"Hello! I am Elsa."
Translation:Terve! Minä olen Elsa.
Turku/other southwest dialects stretch some final vowels, so you get mää/sää/hää (for minä/sinä/hän), for example.
I agree it's better to start with standard Finnish. Maybe later expansions can add more puhekieli grammar ("mä oon" etc.). Some puhekieli vocabulary is already included right from the start, I've seen "kiitti" and "futis" for example, which are distinctly puhekieli.
'minä' is the singular nominative form of the pronoun, which can be the subject - also, 'olen' is the first-person singular indicative present form of 'olla' (to be) so the original sentence literally means 'I am Elsa.'
And 'my name is ...' would be 'minun nimi on ...' with
- 'minun,' - the genitive singular form of 'minä,'
- 'nimi' - name,
- and 'on' - the third-person present singular form of 'olla.'
(Finnish pronouns are declinable.)
Well, the written Finnish version for "my name is" would actually be "minun nimeni on" with the "-ni" ending in "nimi" to indicate possession (the "minun" wich also indicates possession, could therefore just be left out, as in "nimeni on" (my name is).
In spoken Finnish people would be more likely to use just "nimi", though, e.g. "mun nimi on".
As for rules, well... just ease of speech, I guess. In this case the first letters/sounds and the last "n" are the most important.
(mine, my) "minun" - "mun"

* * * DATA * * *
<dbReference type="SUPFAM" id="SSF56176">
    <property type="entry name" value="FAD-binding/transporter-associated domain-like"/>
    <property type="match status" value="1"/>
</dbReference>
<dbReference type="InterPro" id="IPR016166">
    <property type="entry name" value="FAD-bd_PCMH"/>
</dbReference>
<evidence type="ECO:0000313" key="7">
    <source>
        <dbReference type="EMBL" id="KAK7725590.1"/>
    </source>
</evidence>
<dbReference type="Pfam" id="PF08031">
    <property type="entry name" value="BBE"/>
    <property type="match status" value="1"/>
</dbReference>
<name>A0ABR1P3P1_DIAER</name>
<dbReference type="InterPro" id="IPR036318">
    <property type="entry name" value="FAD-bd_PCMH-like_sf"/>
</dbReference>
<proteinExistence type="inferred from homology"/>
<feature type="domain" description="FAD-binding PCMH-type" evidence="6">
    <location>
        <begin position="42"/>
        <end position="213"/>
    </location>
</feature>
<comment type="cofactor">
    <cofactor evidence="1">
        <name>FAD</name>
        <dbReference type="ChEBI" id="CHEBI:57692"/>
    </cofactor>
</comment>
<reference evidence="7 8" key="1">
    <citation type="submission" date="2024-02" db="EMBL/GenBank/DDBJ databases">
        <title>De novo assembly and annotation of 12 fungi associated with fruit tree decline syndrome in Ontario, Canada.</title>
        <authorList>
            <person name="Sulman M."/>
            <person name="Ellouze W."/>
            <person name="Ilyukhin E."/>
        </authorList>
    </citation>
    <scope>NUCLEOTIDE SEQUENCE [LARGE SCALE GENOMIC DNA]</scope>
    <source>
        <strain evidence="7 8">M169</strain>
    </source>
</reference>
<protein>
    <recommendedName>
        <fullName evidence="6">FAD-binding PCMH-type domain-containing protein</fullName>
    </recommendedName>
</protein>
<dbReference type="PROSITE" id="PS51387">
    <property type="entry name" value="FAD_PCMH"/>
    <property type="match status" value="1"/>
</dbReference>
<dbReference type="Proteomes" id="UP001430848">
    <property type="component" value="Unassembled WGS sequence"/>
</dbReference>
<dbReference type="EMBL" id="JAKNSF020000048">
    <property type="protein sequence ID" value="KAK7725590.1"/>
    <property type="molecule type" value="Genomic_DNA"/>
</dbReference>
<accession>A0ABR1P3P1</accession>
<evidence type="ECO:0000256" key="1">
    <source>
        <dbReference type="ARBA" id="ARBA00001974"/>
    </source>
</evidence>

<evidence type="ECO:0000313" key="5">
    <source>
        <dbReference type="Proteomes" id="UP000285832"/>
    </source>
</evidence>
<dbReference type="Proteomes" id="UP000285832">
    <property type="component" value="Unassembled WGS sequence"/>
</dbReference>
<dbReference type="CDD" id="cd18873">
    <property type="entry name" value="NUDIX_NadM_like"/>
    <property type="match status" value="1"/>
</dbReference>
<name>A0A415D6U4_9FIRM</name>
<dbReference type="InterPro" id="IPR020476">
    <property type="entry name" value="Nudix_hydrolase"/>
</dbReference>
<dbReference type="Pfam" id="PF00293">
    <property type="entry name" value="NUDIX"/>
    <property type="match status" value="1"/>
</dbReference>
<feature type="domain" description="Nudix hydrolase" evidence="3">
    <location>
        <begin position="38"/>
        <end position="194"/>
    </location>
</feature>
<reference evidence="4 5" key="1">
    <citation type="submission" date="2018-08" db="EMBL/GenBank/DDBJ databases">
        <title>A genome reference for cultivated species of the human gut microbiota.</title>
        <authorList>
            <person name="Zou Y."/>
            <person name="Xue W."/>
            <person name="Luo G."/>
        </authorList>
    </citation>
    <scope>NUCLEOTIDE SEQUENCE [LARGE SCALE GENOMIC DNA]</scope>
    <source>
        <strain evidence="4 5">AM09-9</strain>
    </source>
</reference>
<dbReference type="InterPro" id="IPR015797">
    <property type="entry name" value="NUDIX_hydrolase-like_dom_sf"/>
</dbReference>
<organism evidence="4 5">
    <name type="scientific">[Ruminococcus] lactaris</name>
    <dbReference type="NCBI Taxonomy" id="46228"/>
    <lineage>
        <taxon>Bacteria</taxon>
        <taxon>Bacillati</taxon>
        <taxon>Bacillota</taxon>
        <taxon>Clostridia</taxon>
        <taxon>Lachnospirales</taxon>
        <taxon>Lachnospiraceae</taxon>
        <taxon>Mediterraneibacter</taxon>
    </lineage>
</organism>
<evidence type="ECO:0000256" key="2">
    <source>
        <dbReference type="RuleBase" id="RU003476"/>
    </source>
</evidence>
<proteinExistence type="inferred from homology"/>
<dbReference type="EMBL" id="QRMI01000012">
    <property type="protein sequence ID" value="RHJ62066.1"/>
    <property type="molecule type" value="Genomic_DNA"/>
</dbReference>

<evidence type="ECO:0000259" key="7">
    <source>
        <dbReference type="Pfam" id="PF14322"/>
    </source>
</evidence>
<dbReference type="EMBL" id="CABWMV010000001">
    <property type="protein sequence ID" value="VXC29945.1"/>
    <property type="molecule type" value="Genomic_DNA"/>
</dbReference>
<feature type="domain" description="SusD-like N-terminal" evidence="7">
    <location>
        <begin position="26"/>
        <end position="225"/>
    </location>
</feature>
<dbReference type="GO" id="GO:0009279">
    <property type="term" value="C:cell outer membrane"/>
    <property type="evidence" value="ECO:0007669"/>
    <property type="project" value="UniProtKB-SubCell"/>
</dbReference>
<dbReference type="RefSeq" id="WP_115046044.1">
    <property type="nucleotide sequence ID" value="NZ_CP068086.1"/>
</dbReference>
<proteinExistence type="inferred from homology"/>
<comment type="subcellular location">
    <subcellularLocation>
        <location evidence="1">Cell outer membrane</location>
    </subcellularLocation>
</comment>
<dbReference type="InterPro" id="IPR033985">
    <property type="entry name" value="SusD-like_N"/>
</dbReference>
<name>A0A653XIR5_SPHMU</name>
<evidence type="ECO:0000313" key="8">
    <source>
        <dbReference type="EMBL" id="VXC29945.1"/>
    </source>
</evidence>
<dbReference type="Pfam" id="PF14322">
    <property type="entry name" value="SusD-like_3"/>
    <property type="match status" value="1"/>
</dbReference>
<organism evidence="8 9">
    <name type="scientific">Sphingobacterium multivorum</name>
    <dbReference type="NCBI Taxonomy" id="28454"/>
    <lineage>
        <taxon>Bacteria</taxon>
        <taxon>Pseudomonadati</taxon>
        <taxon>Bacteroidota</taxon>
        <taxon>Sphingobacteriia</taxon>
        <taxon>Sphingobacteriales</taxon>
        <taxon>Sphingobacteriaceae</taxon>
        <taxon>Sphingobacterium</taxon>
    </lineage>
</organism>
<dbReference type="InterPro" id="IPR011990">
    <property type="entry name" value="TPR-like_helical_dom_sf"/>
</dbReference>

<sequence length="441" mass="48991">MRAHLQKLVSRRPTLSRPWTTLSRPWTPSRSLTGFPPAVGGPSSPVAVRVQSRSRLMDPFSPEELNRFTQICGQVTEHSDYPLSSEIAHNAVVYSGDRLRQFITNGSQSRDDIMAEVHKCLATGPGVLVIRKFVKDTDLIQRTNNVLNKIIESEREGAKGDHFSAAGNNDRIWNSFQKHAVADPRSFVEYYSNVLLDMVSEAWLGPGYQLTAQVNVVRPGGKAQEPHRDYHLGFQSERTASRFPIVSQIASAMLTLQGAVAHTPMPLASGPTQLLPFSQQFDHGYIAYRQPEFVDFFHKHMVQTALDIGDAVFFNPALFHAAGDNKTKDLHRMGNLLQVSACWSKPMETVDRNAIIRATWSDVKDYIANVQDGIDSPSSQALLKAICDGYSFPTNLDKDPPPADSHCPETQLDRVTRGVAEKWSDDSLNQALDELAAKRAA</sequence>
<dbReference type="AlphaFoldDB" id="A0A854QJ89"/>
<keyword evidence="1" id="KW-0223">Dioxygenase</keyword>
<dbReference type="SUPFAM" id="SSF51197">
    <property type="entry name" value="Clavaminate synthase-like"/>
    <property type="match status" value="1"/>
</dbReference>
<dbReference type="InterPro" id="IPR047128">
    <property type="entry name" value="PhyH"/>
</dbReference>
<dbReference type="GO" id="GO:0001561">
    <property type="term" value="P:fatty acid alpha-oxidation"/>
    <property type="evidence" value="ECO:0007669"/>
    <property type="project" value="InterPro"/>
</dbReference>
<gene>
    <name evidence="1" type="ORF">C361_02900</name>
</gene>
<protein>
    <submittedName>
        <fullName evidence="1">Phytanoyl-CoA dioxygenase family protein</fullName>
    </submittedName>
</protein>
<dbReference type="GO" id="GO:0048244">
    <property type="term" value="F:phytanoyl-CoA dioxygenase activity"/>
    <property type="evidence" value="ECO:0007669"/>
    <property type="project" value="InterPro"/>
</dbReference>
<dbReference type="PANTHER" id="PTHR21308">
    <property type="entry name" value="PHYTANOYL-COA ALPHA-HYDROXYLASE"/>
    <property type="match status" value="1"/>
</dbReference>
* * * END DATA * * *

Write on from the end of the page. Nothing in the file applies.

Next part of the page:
(yours, your) "sinun" - "sun"
(her/his) "hänen" - "sen"
(its) "sen" - "sen"
(ours, our) "meidän" - "meiän"/"mejjän"
(yours, your) "teidän" - "teiän"/"tejjän"
(theirs, their) "heidän" - "niien" ("niiden")
(theirs, their) "niiden" - "niien" ("niiden")
Spoken Finnish has some rules but doesn't always follow them. Chilipalko gives some good examples, but the precise forms are dialectal and how much one's speech changes between the standard Finnish and their regional spoken Finnish also varies by person and by how formally or informally that person is speaking in that context.
Are you on mobile or desktop? On mobile you can hold down letters to get the versions with accents on them. If you're on a laptop or a PC you should be able to add that language to the settings for your keyboard and those accented letters will replace a couple of the keys. (On the Finnish keyboard, the two keys follow along from the second row of letters, going l, ö, ä.)